Beth has B.A. in psychology from the University of Redlands and has done graduate work in public administration at the University of Southern California. She already had one full life well lived when she retired after serving as the Regional Administrator of the Centers for Medicare and Medicaid Services (CMS), which serves the states of California, Arizona, Nevada, Hawaii, and the Far Pacific. In that role, she was responsible for the oversight of the Medicare and Medicaid programs, managed care plans, and the quality of care delivered in hospitals and nursing homes. The region serves over 10 million beneficiaries, and has a programmatic budget exceeding $30 billion per year. Before CMS, she worked for the Social Security Administration (SSA) in 17 field and regional offices in Massachusetts, Connecticut, Illinois, Indiana, and throughout California.
After a few years off, Beth was looking to continue to serve, and came to Health Access on a part-time basis to manage a project with our partners in senior advocacy, including the California Alliance for Retired Americans and the Congress of California Seniors, on the implementation of the Medicare Part D prescription drug benefit. I wondered how she would handle the transition from a federal administrator to a consumer advocate, and asked her during the interview if she would be OK working for a grassroots groups that held protests and even media stunts to make our points. In fact, I should not have worried:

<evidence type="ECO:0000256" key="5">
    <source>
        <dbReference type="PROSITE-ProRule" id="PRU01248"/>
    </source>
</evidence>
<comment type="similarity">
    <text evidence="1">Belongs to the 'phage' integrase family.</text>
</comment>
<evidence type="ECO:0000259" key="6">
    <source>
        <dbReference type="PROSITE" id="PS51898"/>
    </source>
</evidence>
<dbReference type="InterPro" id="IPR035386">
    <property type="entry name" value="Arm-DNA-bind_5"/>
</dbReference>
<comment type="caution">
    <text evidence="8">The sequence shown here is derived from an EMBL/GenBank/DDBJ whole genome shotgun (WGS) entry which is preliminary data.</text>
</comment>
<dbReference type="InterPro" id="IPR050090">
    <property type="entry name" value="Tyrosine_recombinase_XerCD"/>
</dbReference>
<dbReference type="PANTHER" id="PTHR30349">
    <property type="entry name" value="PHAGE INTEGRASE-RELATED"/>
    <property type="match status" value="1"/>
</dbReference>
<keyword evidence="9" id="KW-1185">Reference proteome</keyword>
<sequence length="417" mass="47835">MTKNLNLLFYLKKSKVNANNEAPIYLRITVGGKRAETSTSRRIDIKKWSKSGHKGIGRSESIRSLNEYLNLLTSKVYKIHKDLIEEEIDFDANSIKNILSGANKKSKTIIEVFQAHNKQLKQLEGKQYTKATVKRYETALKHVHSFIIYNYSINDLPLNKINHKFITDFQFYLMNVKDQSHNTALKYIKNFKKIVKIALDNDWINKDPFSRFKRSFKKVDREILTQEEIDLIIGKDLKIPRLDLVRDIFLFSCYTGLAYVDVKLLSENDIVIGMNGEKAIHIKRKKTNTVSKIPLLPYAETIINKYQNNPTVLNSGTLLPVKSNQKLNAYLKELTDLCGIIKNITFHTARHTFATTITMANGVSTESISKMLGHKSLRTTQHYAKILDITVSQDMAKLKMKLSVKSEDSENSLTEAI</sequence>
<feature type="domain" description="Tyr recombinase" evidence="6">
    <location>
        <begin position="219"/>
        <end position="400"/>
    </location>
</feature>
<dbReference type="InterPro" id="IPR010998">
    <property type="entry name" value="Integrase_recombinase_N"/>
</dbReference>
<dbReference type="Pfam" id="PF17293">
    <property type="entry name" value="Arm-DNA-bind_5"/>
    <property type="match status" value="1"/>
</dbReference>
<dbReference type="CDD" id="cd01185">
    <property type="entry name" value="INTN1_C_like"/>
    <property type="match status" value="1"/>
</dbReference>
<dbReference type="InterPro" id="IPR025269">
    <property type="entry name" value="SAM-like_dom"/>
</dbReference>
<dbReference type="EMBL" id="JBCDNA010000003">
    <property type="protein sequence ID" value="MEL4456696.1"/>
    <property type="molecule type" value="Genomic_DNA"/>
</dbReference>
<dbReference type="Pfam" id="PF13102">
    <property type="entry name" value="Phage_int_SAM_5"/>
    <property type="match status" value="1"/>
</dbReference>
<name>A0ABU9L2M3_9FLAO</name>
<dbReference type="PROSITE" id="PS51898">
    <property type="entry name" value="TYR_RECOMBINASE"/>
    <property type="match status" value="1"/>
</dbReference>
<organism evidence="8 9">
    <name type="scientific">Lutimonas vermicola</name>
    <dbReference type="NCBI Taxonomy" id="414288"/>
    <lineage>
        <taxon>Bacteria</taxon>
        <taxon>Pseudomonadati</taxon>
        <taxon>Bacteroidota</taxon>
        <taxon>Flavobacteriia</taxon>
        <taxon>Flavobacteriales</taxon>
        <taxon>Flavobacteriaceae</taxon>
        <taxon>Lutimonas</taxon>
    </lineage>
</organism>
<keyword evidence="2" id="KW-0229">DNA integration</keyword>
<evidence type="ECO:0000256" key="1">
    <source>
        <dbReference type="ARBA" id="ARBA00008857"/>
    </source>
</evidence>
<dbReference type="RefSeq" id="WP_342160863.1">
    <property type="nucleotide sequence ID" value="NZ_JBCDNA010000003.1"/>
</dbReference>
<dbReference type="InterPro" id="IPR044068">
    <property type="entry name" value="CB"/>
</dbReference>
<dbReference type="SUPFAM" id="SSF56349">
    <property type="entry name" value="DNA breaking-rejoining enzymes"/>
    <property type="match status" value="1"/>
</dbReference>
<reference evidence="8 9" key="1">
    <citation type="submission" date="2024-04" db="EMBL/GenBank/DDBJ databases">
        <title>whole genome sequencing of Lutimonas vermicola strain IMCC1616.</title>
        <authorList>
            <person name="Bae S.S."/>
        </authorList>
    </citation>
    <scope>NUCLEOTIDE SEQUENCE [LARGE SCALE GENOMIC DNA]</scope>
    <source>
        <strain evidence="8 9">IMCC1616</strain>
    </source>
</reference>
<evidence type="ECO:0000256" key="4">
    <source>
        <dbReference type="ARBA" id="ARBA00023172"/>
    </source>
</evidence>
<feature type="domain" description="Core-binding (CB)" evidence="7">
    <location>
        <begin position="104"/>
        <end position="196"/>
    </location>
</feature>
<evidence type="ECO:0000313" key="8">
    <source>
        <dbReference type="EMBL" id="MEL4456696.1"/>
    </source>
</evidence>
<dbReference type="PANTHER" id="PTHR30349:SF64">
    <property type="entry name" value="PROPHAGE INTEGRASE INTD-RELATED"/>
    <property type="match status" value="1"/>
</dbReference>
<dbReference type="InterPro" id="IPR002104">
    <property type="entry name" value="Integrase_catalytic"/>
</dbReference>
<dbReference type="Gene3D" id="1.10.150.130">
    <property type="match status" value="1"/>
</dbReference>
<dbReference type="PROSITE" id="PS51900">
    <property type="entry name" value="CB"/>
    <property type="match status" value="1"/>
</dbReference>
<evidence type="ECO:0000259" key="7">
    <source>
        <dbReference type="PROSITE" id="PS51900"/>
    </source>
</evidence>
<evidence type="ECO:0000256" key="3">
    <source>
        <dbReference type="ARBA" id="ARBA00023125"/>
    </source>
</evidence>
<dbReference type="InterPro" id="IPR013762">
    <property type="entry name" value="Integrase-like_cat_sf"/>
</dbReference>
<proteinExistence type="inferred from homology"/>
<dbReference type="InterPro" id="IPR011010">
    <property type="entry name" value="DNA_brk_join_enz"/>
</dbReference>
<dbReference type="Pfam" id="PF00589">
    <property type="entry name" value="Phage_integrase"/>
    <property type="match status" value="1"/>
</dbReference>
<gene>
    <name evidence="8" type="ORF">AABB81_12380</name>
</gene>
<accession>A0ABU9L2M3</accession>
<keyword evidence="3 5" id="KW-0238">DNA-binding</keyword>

Her new role suited her well, and she stayed with with Health Access for nearly nine years, serving as our Director of Administrative Advocacy since 2006, working on behalf of California consumers before state and federal agencies. She became a constant consumer advocate presence at many agencies, including the Department of Managed Health Care (DMHC), the Department of Health Care Services (DHCS), the Department of Insurance (CDI), the Managed Risk Medical Insurance Board (MRMIB), Covered California, and many more. As part of that work, she was one of 15 designated national health Consumer Representatives advising the National Association of Insurance Commissioners (NAIC) on the implementation of health care and insurance market reforms. I remember her work of dozens of conference calls at the NAIC to implement the medical loss ratio, helping influence the decisions there. She also served on the DMHC’s Financial Solvency Standards Board and other workgroups and task forces.